A member asked about the advisability of removing liver mets: whether to do this while they are responding or only if they start growing.
I think if they all can be removed or ablated, then personally I would do it WHILE they are respondingand then stay on Gleevec. I do not see any evidence to argue against this. The trials are being doneto see if this works only for a select group with better status, but if YOU are IN such a group then DO IT!
There are several papers summarized about this in our website's TREATMENT section.
Here is a new one from CTOS 2011 just last month (thanks to Barbara Dore for attending on our part!)
Long Term Follow-Up of Patients with GIST Undergoing Metastasectomy In the Era of Imatinib an EORTC-STBSG Collaborative Analysis of Prognostic Factors
Sebastian Bauer MD, Alessandro Gronchi, Frits van Coevorden, Peter Hohenberger, Elena Fumagalli, Janusz Siedlecki, Buu-Phuk Nguyen, Martijn Kerst, Marco Fiore, Pawl Nyckowski, Mathias Hoiczyk, Annemik Cats, Paolo Casali, Jürgen Treckmann, Piotr Rukowski
This paper examines whether surgery to remove metastatic tumors improves survival , and looks for factors to identify patients who might benefit. Analysis was made on the results of surgery to remove metastases in the databases of 5 sarcoma centers, analyzing data for a total of 239 patients.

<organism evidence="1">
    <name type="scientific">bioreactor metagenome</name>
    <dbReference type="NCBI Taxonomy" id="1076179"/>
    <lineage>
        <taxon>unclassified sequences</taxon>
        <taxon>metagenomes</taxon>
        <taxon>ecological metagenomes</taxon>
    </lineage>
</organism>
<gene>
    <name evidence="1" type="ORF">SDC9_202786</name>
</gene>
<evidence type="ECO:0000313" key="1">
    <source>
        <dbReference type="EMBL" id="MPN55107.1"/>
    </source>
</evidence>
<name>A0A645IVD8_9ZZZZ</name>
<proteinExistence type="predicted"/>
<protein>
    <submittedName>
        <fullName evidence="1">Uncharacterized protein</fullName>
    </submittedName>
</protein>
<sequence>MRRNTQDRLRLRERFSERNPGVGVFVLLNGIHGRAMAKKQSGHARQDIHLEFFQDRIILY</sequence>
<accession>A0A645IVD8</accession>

The following factors were examined:
• whether the patients received perioperative imatinib
• median overall survival (mOS)
• progression-free survival (PFS) and OS was calculated from time of first IM for metastatic disease until death or last follow-up.
• sex, status of resection,
• location of resected lesions, and remission status at time of metastasectomy.
• In 177 patients metastases were resected with macroscopically clear margins (R0+R1), and in 49 patients incompletely resected (R2).
Resection on patients in remission
Median time to progression after resection of residual disease was not reached in the patients with clear margins (R0/R1), and was 1.9 years in the R2 group of patients. Overall survival was not reached in the R0/R1 group, and 5.1 years in the R2 group.
Resection on patients in progression
Time to progression was 1.1 years for patients with clear margins, and 0.6 years with incomplete resection .
Median overall survival for patients with KIT exon 11 mutation was 8.7 years after complete and 5.2 years after incomplete resection.
Resection performed leaving clear margins (R0/R1)
Median overall survival was not reached for patients with only liver metastases, compared to 8.7 years in patients with only peritoneal, and 5.9 years with both peritoneal and liver metastases .
Resection performed leaving R2 margins
Median overall survival was 5.3 years for patients with R2 resection.
Those patients who did best were:
• only one metastasis (liver or peritoneum)
• surgery performed in remission
• patients with exon 11 mutation.
The authors conclude that for patients in whom clear margins (R0/R1) were obtained, it is likely that metastasectomy did confer improve overall survival benefit.
Incomplete resection, including debulking surgery does not seem to prolong survival. This analysis provides the strongest evidence to date of a potential benefit of surgery to remove metastases in selected GIST patients.
Another recent PubMed abstract is the following:
1. Cancer. 2011 Nov 15. doi: 10.1002/cncr.26650. [Epub ahead of print]
Hepatic resection for metastatic gastrointestinal stromal tumors in the tyrosine kinase inhibitor era.
Turley RS, Peng PD, Reddy SK, Barbas AS, Geller DA, Marsh JW, Tsung A, Pawlik TM, Clary BM.
Department of Surgery, Duke University Medical Center, Durham North Carolina. firstname.lastname@example.org.